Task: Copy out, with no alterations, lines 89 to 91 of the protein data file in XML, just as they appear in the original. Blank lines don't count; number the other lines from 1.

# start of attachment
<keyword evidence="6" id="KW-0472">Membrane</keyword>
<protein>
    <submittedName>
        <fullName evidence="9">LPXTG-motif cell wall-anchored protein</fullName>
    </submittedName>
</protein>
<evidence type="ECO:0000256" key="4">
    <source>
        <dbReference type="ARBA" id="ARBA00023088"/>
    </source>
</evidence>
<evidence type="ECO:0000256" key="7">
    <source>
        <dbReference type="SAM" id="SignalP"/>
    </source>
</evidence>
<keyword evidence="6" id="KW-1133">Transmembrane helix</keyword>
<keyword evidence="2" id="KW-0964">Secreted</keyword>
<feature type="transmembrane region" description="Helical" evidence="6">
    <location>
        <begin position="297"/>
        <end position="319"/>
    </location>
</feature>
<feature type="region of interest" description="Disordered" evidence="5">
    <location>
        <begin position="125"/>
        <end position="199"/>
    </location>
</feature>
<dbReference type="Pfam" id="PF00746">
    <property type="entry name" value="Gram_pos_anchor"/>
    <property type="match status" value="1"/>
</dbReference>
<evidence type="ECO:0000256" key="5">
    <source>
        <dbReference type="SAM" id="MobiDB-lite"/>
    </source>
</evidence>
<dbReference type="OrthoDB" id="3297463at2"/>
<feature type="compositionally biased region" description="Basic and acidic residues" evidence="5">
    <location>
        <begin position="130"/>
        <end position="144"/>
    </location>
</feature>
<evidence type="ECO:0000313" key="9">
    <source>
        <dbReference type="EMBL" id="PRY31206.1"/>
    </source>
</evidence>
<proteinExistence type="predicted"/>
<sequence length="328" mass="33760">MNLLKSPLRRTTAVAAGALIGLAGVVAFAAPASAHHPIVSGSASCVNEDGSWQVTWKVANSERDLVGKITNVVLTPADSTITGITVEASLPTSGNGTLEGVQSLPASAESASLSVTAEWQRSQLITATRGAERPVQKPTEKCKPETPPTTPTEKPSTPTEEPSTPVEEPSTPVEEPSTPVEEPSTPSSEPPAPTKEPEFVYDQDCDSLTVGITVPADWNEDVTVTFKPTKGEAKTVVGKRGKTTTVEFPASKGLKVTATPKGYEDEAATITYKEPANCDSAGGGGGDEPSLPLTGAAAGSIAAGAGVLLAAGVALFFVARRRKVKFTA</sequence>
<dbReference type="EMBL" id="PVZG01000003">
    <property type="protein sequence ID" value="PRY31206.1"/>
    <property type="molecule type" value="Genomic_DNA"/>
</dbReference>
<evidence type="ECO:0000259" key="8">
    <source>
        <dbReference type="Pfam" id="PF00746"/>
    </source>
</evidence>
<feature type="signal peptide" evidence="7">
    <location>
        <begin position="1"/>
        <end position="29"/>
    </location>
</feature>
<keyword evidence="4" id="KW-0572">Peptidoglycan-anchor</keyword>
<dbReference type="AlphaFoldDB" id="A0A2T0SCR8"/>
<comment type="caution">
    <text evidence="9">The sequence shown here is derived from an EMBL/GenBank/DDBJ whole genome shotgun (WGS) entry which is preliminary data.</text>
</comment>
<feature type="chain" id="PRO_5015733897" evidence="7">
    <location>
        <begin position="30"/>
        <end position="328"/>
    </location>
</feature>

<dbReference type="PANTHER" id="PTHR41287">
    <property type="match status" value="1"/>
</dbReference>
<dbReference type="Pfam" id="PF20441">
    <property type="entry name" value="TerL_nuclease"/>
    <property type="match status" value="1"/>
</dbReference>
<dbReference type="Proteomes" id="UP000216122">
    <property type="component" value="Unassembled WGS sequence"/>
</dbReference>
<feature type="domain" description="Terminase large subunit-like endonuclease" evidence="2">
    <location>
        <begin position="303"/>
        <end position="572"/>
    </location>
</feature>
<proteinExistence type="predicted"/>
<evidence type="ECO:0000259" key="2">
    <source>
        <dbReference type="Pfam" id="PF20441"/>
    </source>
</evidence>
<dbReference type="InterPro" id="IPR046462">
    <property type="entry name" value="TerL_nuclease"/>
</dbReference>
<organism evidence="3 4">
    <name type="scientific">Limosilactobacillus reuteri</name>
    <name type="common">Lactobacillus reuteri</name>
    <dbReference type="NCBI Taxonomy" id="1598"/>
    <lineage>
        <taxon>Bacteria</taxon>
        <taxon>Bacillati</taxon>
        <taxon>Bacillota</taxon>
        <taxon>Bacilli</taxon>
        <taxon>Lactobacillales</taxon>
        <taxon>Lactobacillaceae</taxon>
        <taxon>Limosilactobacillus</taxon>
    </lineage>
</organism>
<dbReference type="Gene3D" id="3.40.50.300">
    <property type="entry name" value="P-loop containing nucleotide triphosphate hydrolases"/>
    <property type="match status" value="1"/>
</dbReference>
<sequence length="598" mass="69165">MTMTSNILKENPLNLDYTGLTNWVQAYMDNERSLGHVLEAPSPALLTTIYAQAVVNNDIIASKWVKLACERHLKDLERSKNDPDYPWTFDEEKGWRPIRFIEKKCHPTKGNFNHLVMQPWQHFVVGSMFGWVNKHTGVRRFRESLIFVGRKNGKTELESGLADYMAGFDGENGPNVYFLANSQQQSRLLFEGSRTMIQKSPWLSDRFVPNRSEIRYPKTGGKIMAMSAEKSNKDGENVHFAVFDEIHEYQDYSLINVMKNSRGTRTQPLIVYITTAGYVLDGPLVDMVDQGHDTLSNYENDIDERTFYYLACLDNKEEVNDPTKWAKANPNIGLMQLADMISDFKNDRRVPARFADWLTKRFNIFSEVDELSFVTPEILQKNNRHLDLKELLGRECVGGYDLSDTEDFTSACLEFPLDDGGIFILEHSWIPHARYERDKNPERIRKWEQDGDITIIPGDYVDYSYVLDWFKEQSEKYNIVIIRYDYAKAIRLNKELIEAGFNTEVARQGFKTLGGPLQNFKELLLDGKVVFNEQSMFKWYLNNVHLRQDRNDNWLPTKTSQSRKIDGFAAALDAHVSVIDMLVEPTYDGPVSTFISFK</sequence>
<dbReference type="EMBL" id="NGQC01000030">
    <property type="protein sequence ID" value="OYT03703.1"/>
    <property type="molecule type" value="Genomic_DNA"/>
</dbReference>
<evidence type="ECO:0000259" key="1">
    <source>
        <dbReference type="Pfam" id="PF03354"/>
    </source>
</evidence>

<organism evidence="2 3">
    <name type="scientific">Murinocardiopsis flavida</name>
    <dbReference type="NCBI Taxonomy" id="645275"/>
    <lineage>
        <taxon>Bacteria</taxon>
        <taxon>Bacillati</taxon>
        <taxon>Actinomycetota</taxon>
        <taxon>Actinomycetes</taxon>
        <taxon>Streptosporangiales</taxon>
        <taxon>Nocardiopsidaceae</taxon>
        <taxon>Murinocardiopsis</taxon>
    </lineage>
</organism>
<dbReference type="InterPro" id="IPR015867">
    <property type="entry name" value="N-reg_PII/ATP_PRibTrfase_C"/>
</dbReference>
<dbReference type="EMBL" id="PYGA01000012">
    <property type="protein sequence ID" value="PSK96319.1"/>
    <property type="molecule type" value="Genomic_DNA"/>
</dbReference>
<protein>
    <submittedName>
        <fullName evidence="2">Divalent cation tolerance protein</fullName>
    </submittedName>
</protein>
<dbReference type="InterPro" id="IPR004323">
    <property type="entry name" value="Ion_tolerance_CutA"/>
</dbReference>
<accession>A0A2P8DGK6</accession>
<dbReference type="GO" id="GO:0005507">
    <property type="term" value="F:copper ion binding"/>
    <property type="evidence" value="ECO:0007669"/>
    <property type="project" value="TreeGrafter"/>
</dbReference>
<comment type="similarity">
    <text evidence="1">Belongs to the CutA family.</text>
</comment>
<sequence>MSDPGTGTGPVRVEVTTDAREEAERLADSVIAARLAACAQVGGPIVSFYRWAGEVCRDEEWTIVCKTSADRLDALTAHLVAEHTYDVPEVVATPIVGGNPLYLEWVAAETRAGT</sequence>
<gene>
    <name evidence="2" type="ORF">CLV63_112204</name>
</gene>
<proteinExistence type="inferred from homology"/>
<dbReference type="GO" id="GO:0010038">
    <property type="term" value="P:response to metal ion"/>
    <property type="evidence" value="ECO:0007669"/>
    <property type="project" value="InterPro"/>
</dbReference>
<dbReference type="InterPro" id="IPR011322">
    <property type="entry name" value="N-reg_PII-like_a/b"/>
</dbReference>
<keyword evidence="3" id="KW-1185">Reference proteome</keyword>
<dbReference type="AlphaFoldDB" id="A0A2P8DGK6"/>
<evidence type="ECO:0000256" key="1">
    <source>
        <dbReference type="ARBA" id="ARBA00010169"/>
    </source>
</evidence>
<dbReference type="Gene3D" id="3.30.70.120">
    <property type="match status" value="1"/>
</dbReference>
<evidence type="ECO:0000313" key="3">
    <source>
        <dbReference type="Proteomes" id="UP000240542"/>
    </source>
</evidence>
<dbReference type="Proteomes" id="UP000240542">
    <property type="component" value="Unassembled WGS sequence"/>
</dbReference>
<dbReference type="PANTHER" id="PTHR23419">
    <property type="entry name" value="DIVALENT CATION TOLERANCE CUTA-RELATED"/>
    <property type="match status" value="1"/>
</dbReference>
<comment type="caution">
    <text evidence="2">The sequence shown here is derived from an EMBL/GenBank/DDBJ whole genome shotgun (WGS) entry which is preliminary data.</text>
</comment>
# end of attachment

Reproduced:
</dbReference>
<feature type="domain" description="Terminase large subunit-like endonuclease" evidence="2">
    <location>